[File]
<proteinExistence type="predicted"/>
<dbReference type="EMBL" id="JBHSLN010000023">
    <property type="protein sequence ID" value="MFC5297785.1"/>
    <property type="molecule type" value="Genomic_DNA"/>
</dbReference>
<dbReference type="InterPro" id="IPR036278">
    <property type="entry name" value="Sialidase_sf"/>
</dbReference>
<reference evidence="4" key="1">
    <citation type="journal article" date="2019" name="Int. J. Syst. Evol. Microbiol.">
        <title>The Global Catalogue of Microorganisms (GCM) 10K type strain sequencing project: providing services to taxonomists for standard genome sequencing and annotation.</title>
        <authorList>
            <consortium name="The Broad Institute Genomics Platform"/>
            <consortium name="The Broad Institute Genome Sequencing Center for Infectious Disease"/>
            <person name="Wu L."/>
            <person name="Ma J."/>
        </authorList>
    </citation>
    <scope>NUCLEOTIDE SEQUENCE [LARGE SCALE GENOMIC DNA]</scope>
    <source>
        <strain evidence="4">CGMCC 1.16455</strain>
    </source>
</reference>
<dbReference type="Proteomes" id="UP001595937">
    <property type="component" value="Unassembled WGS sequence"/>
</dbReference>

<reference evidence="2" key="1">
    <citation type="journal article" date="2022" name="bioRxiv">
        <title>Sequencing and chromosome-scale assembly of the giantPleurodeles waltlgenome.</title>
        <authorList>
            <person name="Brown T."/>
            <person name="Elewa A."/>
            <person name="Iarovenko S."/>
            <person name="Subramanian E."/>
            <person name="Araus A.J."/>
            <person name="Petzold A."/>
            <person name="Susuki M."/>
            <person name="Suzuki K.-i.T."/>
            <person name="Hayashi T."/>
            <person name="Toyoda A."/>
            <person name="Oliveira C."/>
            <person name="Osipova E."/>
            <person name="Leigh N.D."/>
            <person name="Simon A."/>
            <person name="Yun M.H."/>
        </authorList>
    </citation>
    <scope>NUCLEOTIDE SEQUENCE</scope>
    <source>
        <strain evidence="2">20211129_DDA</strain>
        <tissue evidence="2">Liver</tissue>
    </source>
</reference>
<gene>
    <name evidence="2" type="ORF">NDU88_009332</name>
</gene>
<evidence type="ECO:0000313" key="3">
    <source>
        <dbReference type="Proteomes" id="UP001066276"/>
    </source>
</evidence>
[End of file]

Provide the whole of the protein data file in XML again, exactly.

<proteinExistence type="predicted"/>
<dbReference type="EMBL" id="JBHSLN010000023">
    <property type="protein sequence ID" value="MFC5297785.1"/>
    <property type="molecule type" value="Genomic_DNA"/>
</dbReference>
<dbReference type="InterPro" id="IPR036278">
    <property type="entry name" value="Sialidase_sf"/>
</dbReference>
<reference evidence="4" key="1">
    <citation type="journal article" date="2019" name="Int. J. Syst. Evol. Microbiol.">
        <title>The Global Catalogue of Microorganisms (GCM) 10K type strain sequencing project: providing services to taxonomists for standard genome sequencing and annotation.</title>
        <authorList>
            <consortium name="The Broad Institute Genomics Platform"/>
            <consortium name="The Broad Institute Genome Sequencing Center for Infectious Disease"/>
            <person name="Wu L."/>
            <person name="Ma J."/>
        </authorList>
    </citation>
    <scope>NUCLEOTIDE SEQUENCE [LARGE SCALE GENOMIC DNA]</scope>
    <source>
        <strain evidence="4">CGMCC 1.16455</strain>
    </source>
</reference>
<dbReference type="Proteomes" id="UP001595937">
    <property type="component" value="Unassembled WGS sequence"/>
</dbReference>

<reference evidence="2" key="1">
    <citation type="journal article" date="2022" name="bioRxiv">
        <title>Sequencing and chromosome-scale assembly of the giantPleurodeles waltlgenome.</title>
        <authorList>
            <person name="Brown T."/>
            <person name="Elewa A."/>
            <person name="Iarovenko S."/>
            <person name="Subramanian E."/>
            <person name="Araus A.J."/>
            <person name="Petzold A."/>
            <person name="Susuki M."/>
            <person name="Suzuki K.-i.T."/>
            <person name="Hayashi T."/>
            <person name="Toyoda A."/>
            <person name="Oliveira C."/>
            <person name="Osipova E."/>
            <person name="Leigh N.D."/>
            <person name="Simon A."/>
            <person name="Yun M.H."/>
        </authorList>
    </citation>
    <scope>NUCLEOTIDE SEQUENCE</scope>
    <source>
        <strain evidence="2">20211129_DDA</strain>
        <tissue evidence="2">Liver</tissue>
    </source>
</reference>
<gene>
    <name evidence="2" type="ORF">NDU88_009332</name>
</gene>
<evidence type="ECO:0000313" key="3">
    <source>
        <dbReference type="Proteomes" id="UP001066276"/>
    </source>
</evidence>